As the parent of an ADHD-Inattentive child, you are the best advocate available. There are times when you have a gut feeling or a simple nagging thought in the back of your mind that something’s not right. Sometimes problems are much more obvious, but it’s tough to find a mutually agreeable solution. Here’s one reader’s situation (with names changed to protect privacy):
My son has a school-recognized 504 accommodation for ADHD Inattentive Type. Brandon is extremely bright, and the psychologist said he should be getting straight A’s just by sitting in class. Unfortunately, he only gets C’s. The reason is that he doesn’t complete his assignments. Why? He doesn’t write his homework down. He has a nice agenda, but he forgets to write it down.
Two alternative accommodations are allowed in his 504: 1) he will write assignments in his planner 2) he will use eChalk (an internet service that posts the assignments, tests and homework for their classes),
The problem with eChalk is that it doesn’t list all the assignments, tests and homework in one place. For an ADHD-I kid, this is a huge handicap. Just last week, Brandon took a test in Language Arts which he had not studied for. The test was NOT listed on the page of assignments; instead it was on the calendar. Brandon never clicked on that link and was oblivious to the timing of his test. Consequently, he made a D.
I asked the Guidance Counselor if Brandon could retake this test. She said no-because while e-Chalk’s not perfect, they are trying to teach students to write down assignments. (At this point, I wanted to shout: “It’s not working for Brandon!) She also pointed out that since both alternatives – writing the assignment in the planner and checking eChalk — were included in the 504, Brandon wouldn’t have the option to re-test.
Then as an aside, she let me know that Ms. Haynes had prompted all the students to write the test date on their agendas, and that the eChalk coordinator Ms. Lucas would be apprised of this problem.
Kayla advised me to document each time that EChalk doesn’t work for Brandon and to take that to my next 504 meeting. It would appear that both professionals are going rigidly by the rules in this case, but could they consider what the original intentions of said imposed rules are? The letter of the law isn’t as important as the spirit of the law. Kayla also encouraged me to contact the teacher and counselor again to emphasize that we are looking for a team effort to help Brandon reach his goals. (One of them is to attend William and Mary. Meanwhile, I’d like to see him have some tangible success in 9th grade.)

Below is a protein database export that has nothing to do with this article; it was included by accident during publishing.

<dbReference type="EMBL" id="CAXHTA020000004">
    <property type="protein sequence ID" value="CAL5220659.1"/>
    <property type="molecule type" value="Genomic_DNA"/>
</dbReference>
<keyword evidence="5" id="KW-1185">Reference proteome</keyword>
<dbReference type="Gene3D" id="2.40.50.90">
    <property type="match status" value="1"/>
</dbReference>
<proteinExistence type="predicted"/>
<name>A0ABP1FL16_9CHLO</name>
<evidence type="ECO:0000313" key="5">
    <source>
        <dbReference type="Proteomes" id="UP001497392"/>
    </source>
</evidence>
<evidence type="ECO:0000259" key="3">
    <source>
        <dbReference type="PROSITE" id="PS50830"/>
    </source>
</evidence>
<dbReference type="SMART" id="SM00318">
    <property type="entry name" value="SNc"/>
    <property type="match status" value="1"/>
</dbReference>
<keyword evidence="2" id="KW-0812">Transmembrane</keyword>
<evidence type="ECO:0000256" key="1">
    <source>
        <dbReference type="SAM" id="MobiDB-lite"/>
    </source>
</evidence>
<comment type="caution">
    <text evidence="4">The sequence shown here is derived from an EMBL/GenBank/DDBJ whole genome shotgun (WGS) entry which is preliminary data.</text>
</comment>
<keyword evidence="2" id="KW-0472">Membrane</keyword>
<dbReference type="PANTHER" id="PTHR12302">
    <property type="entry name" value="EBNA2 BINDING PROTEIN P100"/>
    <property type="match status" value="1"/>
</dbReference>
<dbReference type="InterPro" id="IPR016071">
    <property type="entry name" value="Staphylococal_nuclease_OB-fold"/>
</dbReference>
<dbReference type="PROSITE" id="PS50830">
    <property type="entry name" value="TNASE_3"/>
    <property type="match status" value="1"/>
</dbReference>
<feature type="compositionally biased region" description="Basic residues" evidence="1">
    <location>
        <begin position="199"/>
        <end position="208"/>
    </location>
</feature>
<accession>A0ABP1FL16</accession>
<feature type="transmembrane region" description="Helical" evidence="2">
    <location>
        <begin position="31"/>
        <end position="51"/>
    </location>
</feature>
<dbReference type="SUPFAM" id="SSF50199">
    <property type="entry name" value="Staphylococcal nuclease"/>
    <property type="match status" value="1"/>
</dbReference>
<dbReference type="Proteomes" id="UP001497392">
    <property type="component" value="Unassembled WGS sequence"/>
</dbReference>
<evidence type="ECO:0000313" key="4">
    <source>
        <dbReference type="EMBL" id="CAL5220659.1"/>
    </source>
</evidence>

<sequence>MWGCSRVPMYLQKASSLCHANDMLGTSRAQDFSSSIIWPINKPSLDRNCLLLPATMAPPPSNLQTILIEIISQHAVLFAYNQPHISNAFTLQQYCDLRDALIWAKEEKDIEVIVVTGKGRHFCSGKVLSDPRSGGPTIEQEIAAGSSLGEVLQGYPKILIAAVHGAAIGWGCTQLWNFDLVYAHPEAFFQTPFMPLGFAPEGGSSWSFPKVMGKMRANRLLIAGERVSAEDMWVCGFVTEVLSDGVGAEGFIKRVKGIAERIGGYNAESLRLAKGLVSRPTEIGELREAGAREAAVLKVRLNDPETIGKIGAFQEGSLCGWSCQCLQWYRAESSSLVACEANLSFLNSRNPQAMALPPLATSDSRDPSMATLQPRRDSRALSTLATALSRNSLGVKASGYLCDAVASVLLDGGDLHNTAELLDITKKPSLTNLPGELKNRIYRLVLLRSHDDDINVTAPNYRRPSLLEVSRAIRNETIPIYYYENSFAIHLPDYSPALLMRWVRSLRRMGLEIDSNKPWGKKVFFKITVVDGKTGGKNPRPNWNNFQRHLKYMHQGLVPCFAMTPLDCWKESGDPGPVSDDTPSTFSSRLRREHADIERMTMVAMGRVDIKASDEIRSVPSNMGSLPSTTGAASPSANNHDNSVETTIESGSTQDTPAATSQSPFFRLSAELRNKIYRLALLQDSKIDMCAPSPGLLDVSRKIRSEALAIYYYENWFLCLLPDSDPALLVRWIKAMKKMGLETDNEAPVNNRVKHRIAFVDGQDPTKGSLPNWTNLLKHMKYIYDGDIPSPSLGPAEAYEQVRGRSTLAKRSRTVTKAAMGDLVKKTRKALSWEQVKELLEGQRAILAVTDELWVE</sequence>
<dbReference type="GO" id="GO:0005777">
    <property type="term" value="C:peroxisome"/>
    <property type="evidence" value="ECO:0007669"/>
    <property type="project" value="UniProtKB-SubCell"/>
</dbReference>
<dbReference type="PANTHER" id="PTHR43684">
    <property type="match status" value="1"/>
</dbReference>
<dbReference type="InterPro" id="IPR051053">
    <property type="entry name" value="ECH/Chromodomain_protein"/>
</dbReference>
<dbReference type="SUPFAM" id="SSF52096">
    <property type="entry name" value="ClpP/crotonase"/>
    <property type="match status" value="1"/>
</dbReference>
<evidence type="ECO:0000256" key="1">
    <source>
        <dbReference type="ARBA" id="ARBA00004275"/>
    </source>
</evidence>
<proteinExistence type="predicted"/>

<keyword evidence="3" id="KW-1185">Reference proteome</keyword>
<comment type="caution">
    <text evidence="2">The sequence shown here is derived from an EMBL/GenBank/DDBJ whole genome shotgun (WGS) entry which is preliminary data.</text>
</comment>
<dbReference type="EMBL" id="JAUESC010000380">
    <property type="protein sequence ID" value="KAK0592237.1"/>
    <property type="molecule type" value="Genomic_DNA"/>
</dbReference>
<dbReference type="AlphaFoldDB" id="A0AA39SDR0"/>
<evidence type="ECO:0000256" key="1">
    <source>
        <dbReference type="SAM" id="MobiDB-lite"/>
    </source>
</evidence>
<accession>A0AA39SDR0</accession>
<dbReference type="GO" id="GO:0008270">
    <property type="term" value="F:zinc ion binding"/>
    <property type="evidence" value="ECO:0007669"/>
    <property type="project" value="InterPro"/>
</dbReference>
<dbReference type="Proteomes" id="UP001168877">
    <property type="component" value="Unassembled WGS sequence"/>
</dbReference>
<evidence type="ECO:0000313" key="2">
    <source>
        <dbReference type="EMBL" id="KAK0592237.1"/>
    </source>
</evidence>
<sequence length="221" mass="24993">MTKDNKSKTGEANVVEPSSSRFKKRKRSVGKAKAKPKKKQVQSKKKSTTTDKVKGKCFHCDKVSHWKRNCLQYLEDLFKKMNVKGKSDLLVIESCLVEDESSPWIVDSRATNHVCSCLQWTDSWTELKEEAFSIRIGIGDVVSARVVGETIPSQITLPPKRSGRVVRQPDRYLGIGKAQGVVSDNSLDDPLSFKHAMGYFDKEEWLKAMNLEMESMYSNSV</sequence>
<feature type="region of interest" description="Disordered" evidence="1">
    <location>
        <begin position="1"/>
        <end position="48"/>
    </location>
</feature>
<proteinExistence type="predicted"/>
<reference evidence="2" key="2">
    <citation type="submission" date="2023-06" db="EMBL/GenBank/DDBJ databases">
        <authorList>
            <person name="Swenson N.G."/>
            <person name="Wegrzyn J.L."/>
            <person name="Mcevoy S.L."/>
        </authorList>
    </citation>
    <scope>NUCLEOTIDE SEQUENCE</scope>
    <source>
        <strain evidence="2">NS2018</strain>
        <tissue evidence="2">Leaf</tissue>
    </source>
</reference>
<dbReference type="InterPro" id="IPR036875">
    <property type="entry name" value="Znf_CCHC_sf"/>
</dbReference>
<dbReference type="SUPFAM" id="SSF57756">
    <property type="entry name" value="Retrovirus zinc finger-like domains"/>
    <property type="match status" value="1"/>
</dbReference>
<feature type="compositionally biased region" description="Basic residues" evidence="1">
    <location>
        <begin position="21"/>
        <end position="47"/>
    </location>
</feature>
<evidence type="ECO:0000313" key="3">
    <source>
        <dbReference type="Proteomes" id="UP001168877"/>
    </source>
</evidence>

Another good piece of advice is for Brandon to take a cell phone picture of assignments written on the board. A homework buddy – probably a girl – is also a good idea.
After being encouraged by Kayla, I contacted the teacher and the Guidance Counselor again. Even after I discussed Brandon’s case with the teacher and counselor again, he was not allowed to retake the test; however, due to a new twist of events, I believe his teacher has a better understanding of Brandon’s situation.
On the day after my appeal was declined, the teacher had my son’s class work in groups on making posters for Mesopotamia. When they were done, she put them up on the wall. She then told the students that they must walk around, look at the posters and take notes. She then said the notes were for their own use. They would not be collected or graded and most likely, they would end up in the trash. So the students began their work.
Because of my son’s ADHD-I tendencies, he was the only one to take notes! He wrote 6 pages of notes! When the class was finished, she awarded Brandon 5 extra credit points because of the work he had done. When Brandon came home and shared the story, I praised him for earning the extra credit.
He seemed befuddled. “I never heard her say that our notes would not be graded and that they would get thrown away. Otherwise, I wouldn’t have done it.” Now his teacher knows what I am working with! She saw his ADHD in action! She deliberately set the scene to see how Brandon would react. As I look back, I realize now that Brandon appeared to have “selective hearing”.
Obviously that’s not the case when a student misses hearing something that would’ve made his work load lighter.
I get the impression that teachers do not fully comprehend how ADHD-I can hinder a child. Even though his teacher and counselor have a copy of the complete psychological testing of my son, they still lack empathy for what he is experiencing.
So a huge step has been made in getting Brandon the help he needs. I hope it continues.
Brock: I can’t thank Brandon’s mom enough for sharing his story with us. She’s a great advocate for her son, and I hope this recent event marks a new beginning for Brandon and his teacher. When you and your child’s teacher work together with a common goal, your child is the biggest beneficiary. Such a strong support system is nearly impregnable.